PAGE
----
No one reported New Zealand mosque shooting video while it was live, Facebook says

Approximately 200 people watched the mosque shooting in Christchurch, New Zealand live on Facebook and none of them reported it, the social media company says.

Facebook says it was not alerted to the 17-minute video, which shows an armed man killing dozens of Muslims at prayer, until after the massacre was over. By that point, users on the alleged shooter’s favourite messaging board had already copied the video and distributed it widely.

Fifty people were killed in the attack last Friday at two separate mosques in Christchurch. The attack was live-streamed online from a bodycam worn by gunman.

The first user to report the original video did so 29 minutes after it started, and 12 minutes after the live feed ended, Chris Sonderby, vice president and deputy general counsel at Facebook, said in a news release late Monday. Sonderby said Facebook took down the video within minutes of being told about it by New Zealand police, and said the original video was viewed approximately 4,000 times before it was removed.

Facebook relies on users to report inappropriate content on its platform, although it also uses artificial intelligence to screen potentially offensive content.

Facebook censors removed 1.5 million videos of the mosque attack within the first 24 hours after it happened, and its software blocked another 1.2 million from being uploaded, Sonderby wrote.

“We will continue to work around the clock on this,” Sonderby said in the statement.

The alleged shooter is believed to have promoted the massacre ahead of time on 8chan, an online messaging board where violence, racism and misogyny are encouraged. The author of the promotional post remained anonymous, but he or she linked to a Facebook page belonging to user brenton.tarrant.9, where the attack was live-streamed.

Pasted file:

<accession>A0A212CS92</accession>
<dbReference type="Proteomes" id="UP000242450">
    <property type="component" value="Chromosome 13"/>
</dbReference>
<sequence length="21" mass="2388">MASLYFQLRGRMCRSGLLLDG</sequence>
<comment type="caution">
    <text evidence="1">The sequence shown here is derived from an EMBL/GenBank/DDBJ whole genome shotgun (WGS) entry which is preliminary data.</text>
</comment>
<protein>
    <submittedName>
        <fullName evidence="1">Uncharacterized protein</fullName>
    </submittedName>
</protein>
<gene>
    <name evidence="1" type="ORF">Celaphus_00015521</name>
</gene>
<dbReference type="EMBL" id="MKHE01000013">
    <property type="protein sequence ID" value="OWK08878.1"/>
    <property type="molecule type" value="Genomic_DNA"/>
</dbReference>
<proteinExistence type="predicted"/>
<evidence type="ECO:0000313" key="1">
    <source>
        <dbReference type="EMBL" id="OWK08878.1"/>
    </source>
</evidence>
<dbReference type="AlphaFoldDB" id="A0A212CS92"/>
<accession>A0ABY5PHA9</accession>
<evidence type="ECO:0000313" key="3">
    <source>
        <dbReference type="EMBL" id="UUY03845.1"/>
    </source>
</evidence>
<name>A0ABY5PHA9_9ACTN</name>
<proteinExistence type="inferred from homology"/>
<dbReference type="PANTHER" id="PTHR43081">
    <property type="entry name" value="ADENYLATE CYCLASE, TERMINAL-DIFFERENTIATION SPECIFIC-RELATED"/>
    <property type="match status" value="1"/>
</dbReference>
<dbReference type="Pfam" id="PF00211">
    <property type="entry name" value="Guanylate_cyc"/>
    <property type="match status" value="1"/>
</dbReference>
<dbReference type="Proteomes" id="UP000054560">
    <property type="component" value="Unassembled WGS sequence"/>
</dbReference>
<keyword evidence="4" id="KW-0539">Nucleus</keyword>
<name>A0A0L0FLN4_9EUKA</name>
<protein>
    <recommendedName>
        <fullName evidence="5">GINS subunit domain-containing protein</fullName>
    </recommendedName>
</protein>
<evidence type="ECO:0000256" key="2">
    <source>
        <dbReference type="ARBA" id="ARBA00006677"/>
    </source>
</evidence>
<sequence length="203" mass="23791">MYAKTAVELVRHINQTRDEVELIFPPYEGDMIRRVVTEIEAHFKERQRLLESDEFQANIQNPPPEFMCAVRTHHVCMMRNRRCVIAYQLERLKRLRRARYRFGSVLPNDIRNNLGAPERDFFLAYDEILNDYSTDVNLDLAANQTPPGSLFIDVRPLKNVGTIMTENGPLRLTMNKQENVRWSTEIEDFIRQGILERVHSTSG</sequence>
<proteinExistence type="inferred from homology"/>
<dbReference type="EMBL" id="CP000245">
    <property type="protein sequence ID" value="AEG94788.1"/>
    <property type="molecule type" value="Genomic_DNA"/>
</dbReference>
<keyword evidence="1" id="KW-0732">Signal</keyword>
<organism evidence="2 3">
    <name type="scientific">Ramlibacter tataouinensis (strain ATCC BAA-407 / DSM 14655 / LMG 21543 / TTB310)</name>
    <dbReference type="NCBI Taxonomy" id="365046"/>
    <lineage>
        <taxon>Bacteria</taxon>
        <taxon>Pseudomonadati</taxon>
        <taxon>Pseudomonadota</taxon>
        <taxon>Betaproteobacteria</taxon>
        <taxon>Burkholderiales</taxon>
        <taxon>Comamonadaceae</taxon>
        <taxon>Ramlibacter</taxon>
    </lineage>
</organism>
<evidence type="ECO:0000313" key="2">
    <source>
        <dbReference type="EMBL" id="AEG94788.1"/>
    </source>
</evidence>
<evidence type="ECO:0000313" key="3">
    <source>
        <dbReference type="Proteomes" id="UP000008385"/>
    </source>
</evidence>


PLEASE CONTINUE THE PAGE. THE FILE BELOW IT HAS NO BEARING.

Tarrant, a 28-year-old Australian, was arrested and charged in the wake of the attack.

“I will carry out an attack against the invaders, and will even livestream the attack via Facebook,” the user wrote.

The post also included links to a 74-page manifesto claiming the attack was motivated by fears of “white genocide.”

When the attack began on Friday, one anonymous 8chan user wrote: “actually happening. delete this thread now or its gonna be the end of 8pol (an 8chan messaging board).”

A few minutes later, another said “this sounds fun,” according to Reuters

“Nice shootin Tex,” another commented.

Facebook, Twitter, Microsoft and Google, which owns YouTube, have come under fire for allowing the shooting video to spread through their platforms.

“Social media companies are international businesses and it’s up to the international community to force them to act,” Australian Prime Minister Scott Morrison said Monday.

The Global Internet Forum to Counter Terrorism says it has added the “digital fingerprints” of 800 different versions of the mosque shooting video to a shared database used to block violent terrorist images and videos. Facebook, Twitter, Microsoft and Google lead the group of companies.

Facebook says users on 8chan were responsible for downloading the original video and spreading it widely. The site is akin to 4chan, another anonymous forum where users routinely share racist, sexist, homophobic and violent content, conspiracy theories and memes. The 8chan website describes itself as the “darkest reaches of the internet.”

Many anonymous users have been applauding the attack on 8chan since last week, with some hailing the suspect as a hero.

New Zealand internet service providers have reportedly started blocking sites that do not remove the video, including 8chan, 4chan and LiveLeak.

New Zealand Prime Minister Jacinda Ardern vowed in a speech to Parliament Tuesday that she would not say the accused’s name.

“He may have sought notoriety, but we in New Zealand will give him nothing  — not even his name,” she said.

Ardern says she has been in contact with Facebook about the videos.

“They have given us updates on their efforts to have it removed, but as I say, it’s our view that it cannot — should not — be distributed, available, able to be viewed,” she said.

“It is horrendous and while they’ve given us those assurances, ultimately the responsibility does sit with them.”

With files from The Associated Press and Reuters

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